The University of Manitoba integrated bachelor of music/education program (Int. Mus/Ed) has been temporarily suspended for reorganization with the hopes of being reintroduced in fall 2018.
The U of M senate passed a motion on Feb. 1, tabled by the faculties of education and music, to suspend admission into the Int. Mus/Ed program for a one-year period.
The current program was introduced in 1984 as a five-year degree with a requirement of 174-177 credit hours. In fall 2016, both faculties involved in the curriculum agreed to forward a proposal to the senate seeking a restructuring of the program .
According to Edmund Dawe, dean of the faculty of music, changing academic standards from the provincial government now mean students must complete a six-year, 180 credit hour program to meet certification requirements for a higher salary bracket.
The 174-177 credits that most students in the current program complete are no longer enough to classify them in the higher salary bracket once they graduate.
“Consistently, over 50 per cent of integrated students are taking six years to complete the current five-year model,” Dawe said. “Students are graduating at a [lower] classification, yet they have completed six years of course work.”
“At the start of their careers, they are not being compensated fairly for their training, and this has significant long-term financial and career implications,” he said.
Prior to the move for the motion for suspension, consultations were held with a number of stakeholders including faculty, students, advisers, the music education community, and the faculties of education and music.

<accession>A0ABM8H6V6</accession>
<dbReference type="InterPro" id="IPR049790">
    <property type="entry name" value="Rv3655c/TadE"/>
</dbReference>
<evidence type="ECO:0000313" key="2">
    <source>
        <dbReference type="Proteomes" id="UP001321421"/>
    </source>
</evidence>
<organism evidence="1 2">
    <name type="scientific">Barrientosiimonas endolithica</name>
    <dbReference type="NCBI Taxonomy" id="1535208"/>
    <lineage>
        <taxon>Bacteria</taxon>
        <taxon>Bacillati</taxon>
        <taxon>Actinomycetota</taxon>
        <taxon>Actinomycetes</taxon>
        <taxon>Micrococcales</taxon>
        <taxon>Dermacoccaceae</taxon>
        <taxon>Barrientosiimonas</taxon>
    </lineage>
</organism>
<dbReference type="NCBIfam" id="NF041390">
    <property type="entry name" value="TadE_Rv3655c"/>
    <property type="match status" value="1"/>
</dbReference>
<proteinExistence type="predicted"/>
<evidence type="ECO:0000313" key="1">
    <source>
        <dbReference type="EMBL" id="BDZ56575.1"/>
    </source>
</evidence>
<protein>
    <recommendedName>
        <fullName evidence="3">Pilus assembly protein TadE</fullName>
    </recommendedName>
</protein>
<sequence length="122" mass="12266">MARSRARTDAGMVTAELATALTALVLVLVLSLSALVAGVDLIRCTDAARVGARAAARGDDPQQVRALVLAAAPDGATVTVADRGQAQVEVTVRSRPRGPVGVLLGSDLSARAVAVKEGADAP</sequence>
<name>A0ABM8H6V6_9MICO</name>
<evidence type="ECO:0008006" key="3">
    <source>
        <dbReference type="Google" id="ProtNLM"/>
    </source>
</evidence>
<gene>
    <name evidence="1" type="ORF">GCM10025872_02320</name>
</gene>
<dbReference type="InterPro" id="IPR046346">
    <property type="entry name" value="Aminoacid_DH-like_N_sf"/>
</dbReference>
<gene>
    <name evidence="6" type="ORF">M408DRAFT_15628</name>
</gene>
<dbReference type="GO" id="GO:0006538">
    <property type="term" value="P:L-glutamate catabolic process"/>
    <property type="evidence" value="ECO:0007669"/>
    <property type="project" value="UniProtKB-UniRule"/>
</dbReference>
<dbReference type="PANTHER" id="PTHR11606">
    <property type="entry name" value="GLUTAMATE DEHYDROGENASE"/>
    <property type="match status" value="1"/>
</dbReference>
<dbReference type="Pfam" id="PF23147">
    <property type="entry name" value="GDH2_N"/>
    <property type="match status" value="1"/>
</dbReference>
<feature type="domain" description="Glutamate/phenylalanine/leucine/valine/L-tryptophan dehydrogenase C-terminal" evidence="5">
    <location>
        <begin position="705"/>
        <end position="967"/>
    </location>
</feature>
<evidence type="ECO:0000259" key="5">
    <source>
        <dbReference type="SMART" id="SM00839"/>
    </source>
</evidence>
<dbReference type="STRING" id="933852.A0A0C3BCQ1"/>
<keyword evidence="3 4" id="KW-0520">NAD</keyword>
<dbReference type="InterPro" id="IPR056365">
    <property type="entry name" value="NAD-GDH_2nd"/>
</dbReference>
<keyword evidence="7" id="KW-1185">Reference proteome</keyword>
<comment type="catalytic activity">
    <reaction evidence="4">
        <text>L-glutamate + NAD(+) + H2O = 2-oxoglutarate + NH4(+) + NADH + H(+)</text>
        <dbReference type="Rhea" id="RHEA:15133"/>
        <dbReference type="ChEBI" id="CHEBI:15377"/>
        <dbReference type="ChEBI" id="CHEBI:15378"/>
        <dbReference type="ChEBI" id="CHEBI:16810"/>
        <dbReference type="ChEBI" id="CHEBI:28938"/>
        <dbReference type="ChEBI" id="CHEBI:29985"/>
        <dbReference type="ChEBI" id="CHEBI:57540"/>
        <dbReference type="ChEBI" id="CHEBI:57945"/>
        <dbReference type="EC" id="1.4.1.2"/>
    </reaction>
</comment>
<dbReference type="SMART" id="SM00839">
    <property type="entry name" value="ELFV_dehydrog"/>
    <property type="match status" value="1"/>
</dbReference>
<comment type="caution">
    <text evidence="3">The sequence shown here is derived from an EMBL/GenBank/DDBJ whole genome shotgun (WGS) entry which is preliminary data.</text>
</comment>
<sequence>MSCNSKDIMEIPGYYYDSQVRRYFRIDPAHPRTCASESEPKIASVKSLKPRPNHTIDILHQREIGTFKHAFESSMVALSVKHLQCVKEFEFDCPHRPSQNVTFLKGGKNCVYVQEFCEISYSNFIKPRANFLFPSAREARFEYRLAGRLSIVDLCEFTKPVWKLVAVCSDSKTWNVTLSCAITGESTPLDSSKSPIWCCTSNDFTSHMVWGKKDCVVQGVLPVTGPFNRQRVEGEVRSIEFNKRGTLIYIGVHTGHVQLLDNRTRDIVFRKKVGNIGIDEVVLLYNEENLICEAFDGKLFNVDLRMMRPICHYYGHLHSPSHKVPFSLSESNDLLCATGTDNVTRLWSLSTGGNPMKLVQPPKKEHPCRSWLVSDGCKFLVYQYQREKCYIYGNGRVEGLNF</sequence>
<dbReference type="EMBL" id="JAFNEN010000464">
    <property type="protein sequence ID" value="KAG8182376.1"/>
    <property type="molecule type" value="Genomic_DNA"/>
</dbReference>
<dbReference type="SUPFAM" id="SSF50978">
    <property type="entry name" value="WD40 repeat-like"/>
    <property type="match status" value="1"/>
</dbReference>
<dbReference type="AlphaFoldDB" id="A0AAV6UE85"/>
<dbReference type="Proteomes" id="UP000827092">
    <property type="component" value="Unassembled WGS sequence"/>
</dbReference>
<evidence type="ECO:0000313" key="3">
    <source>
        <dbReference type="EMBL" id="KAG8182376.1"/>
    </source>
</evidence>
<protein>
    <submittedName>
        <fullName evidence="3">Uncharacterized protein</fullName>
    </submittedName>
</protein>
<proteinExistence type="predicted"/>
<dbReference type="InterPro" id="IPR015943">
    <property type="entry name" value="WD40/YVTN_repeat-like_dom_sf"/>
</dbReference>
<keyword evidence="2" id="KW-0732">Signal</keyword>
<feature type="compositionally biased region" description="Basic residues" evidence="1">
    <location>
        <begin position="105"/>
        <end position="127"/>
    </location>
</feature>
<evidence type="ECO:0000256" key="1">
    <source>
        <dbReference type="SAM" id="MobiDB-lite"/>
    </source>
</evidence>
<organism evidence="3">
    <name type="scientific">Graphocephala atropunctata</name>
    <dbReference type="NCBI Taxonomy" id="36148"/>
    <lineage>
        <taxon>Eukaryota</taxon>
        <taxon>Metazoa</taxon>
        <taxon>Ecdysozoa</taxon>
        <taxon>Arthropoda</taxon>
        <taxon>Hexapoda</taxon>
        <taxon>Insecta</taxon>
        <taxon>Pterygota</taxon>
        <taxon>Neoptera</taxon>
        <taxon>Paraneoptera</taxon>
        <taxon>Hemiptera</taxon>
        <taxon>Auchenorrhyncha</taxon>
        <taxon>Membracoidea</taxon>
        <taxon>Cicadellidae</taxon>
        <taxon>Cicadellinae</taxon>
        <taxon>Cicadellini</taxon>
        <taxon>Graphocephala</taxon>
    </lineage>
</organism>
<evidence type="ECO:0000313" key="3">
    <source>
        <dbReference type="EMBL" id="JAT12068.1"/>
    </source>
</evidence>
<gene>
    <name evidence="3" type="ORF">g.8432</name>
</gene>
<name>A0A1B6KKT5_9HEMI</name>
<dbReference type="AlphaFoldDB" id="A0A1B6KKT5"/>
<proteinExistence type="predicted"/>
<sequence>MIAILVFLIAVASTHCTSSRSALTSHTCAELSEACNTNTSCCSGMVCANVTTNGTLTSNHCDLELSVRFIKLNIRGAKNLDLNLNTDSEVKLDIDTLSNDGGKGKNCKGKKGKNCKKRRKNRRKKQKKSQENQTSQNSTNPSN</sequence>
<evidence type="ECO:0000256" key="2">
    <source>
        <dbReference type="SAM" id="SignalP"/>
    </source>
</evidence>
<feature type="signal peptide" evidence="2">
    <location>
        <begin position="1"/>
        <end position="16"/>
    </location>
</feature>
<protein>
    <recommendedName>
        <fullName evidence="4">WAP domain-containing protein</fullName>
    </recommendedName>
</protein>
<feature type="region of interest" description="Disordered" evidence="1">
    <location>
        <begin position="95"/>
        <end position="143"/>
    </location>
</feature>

Dawe also said the Int. Mus/Ed program demanded more intensive efforts from students, as it spanned from September to June, leaving students with less time than others to pursue summer jobs.
He went further to emphasize the challenges and “heavy workloads” that students face during their years of enrolment in the program.
“The result is unreasonably heavy student workloads, and significant annual logistical challenges in both faculties,” Dawe said.
When the proposal is fully enacted, the integrated program will be replaced with a four-year bachelor of music degree program with a major in music education.
After completing the program, students will be qualified to apply for their B.Ed, which is an after-degree, two-year program.
“A four-year bachelor of music program will enable students to complete all required music courses, music education specialization, teachable minor, and breadth prior to an after-degree in education,” Dawe said.
“After-degree music students will be better integrated with cohorts of education students in the early, middle, or senior years’ areas.”
The music education specialist in the Desautels Faculty of Music will serve as liaison with the faculty of education and work with the director of school experience in the faculty of education for the practicum component of the music education students.
Dawe also stressed that the aftermath of this renewed efforts between the faculties of music and education is expected to yield tremendous results for the students both during their studies and after graduation.
“The result will be a better structured and paced program with both faculties working collaboratively to ensure an outstanding student experience, and a more reasonable professional classification after graduation,” Dawe said.
“A new model will enable the Desautels Faculty of Music to offer a better breadth of music and music education courses to more thoroughly prepare our graduates for their careers as teachers.”